This was the first of 11 scheduled talks held at the University of Colorado to tell you everything you ever wanted to know about hydraulic fracturing.
What would you like to know about fracking? An upcoming lecture series at the University of Colorado aims to find out "what we know, what we don't know, and what we hope to learn about natural-gas development". It's hosted by the Center for the American West, CU Continuing Education, Boulder County, and an entity calling itself the AirWaterGas Research Network. CU Boulder is the lead institution of a Sustainability Research Network (SRN) funded by the National Science Foundation. The Network plans to engage 27 researchers at nine institutions including of course CU. The mission of the SRN, according to the website AirWaterGas.org, is to provide a science-based framework for evaluating the effects--environmental, economic, and social--of natural-gas development and to evaluate what this development means for quality of air and water. And the SRN is expected to remain neutral.
Most Tuesdays from late February through May, a speaker with expertise on specifics of natural-gas development will provide a 'measured, honest exploration' of some aspect of this topic. Presenters are charged to be honest about admitting unknowns and to admit necessary questions. The speakers are named but not bio'd in the brochure that accompanies the series.
Here's a sampling of topics on the menu: "Water for Energy: How much does it take?"--a topic crucial in the arid West; "What Do We Know and Not Know About the Risk of Oil and Gas Development to Our Water Supplies"--another critical issue; "Atmospheric Perspectives on Oil and Gas Operations"; and "Does Living Near Hydrofracturing Activity Put Our Health At Risk?". Other topics cover politics and economic issues, as well as an environmental perspective.
The series will be ably moderated by Patty Nelson Limerick, a professor of history and Faculty Director and Chair of the Board of the Center of the American West at CU. One of her stated aims in her work is to bridge the gap between academics and the public--and, in this case maybe, between industry and the populace affected. Although I haven't read them she seems to have solid credentials in a substance integral to fracking--water; her books include "Desert Passages" and "A Ditch in Time: The City, the West, and Water". She finds solace in applying historical perspective to today's conflicts--she is, after all, an historian.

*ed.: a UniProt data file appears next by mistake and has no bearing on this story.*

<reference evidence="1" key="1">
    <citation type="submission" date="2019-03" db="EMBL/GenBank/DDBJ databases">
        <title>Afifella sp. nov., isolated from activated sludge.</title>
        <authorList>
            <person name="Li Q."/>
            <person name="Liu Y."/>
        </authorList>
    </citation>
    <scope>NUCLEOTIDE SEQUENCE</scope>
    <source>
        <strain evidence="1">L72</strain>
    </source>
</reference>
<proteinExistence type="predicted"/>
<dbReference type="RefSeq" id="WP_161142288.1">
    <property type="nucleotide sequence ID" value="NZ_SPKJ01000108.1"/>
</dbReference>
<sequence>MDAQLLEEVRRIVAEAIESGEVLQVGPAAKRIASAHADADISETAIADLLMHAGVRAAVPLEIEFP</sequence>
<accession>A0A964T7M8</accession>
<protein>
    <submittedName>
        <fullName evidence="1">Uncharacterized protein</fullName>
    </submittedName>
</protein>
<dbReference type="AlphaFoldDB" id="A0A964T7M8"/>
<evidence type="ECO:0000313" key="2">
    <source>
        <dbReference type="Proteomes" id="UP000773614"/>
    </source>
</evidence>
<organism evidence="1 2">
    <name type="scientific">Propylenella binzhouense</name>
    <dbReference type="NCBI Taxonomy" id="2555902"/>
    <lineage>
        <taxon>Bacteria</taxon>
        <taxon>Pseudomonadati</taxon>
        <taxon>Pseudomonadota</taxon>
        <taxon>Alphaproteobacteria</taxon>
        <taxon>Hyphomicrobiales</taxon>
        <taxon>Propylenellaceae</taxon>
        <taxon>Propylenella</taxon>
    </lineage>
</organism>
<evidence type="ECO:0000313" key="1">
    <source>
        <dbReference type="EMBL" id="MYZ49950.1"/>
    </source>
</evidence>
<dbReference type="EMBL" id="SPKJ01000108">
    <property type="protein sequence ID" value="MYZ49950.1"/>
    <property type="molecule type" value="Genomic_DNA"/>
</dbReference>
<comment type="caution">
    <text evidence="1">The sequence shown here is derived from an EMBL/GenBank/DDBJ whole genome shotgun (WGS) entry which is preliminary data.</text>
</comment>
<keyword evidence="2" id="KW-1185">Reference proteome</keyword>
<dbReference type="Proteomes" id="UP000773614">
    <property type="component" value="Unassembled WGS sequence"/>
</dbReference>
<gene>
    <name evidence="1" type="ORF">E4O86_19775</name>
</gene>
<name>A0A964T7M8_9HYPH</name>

Last Tuesday, February 26, Limerick launched the series. There was no other speaker that night but there were plenty of observers as she set the tone. She reminded us how science is intertwined in the history of the American West; both Lewis and Clark and John Wesley Powell explored at the behest of the federal government. Recognizing the potential for strong opinions among the listeners, she cautioned us to beware of what Cass Sunstein, a legal scholar in the Obama administration who co-wrote a paper on possible government responses to 'false' conspiracy theories, called informational social cascading--an individual's unconscious decision, in the midst of emotional mass decision-making, to blend in rather than resist. Conformity thickens the social fabric; in addition, being firmly woven into the blend insures not being aborted as an errant thread. On the other hand, she allowed, secrecy and concealment on the part of the energy industry--ingredients of fracking fluid are mysteries meticulously guarded--augment suspicion in anyone outside the industry (excepting politicians, perhaps).
Speakers may address questions such as these:
What is the relationship among singular aquifers, and to what extent do plumes connect them?
How do the equipment and engines of mining affect air and water quality, and how secure are underground casings?
Might the changes inherent in mining operations contribute to feelings of stress and helplessness in those living nearby?
Ecosystems contain a certain amount of resilience that protects against harmful factors; how do we know when we are approaching the point of affecting resilience?
I myself question the long-term effects of injection wells.
Dr. Limerick feels that industry has become more respectful since the early 1900s and that regulation and restoration will ensure that the era of unbridled exploitation is steadfastly behind us. Unfortunately I don't share her optimism, although I intend to hold my mind open with well casing if necessary until I've heard the evidence in this series.
Even so, I can't help wondering if neutrality must be maintained at the expense of a larger truth.
Dr. Dial is a psychologist and medical illustrator who for well over a decade has worked as a freelance medical and science writer and editor. She is an editor for OpEdNews, having contributed a number of articles about hydraulic fracturing, genetically modified food, and Barack Obama, and has made contributions to encyclopedias of medicine (Magill's Medical Guide, 6th edition), genetics (Genetics and Inherited Disorders, revised edition, Salem Press), and forensic sculpture and handwriting analysis (Salem Encyclopedia of Forensic Science). She has published articles on such subjects as the interaction of cocaine and alcohol, how cancer interacts with its host, and creativity, and written books (most recently "The Rise and Fall of Hydraulic Fracturing" and "I'll Ride Away--One way to leave those pesky death wishes in the dust") that inhabit the state of ABP (all but published).
MedicaLink.com is her medical writing and illustrating website, and Write-Minded.com is where she expresses a few of her prescriptive grammatical preferences.
Born in Montreal and after living most of her life in the US, she has returned to her native land, albeit the western side. She and her husband and animals live on Vancouver Island.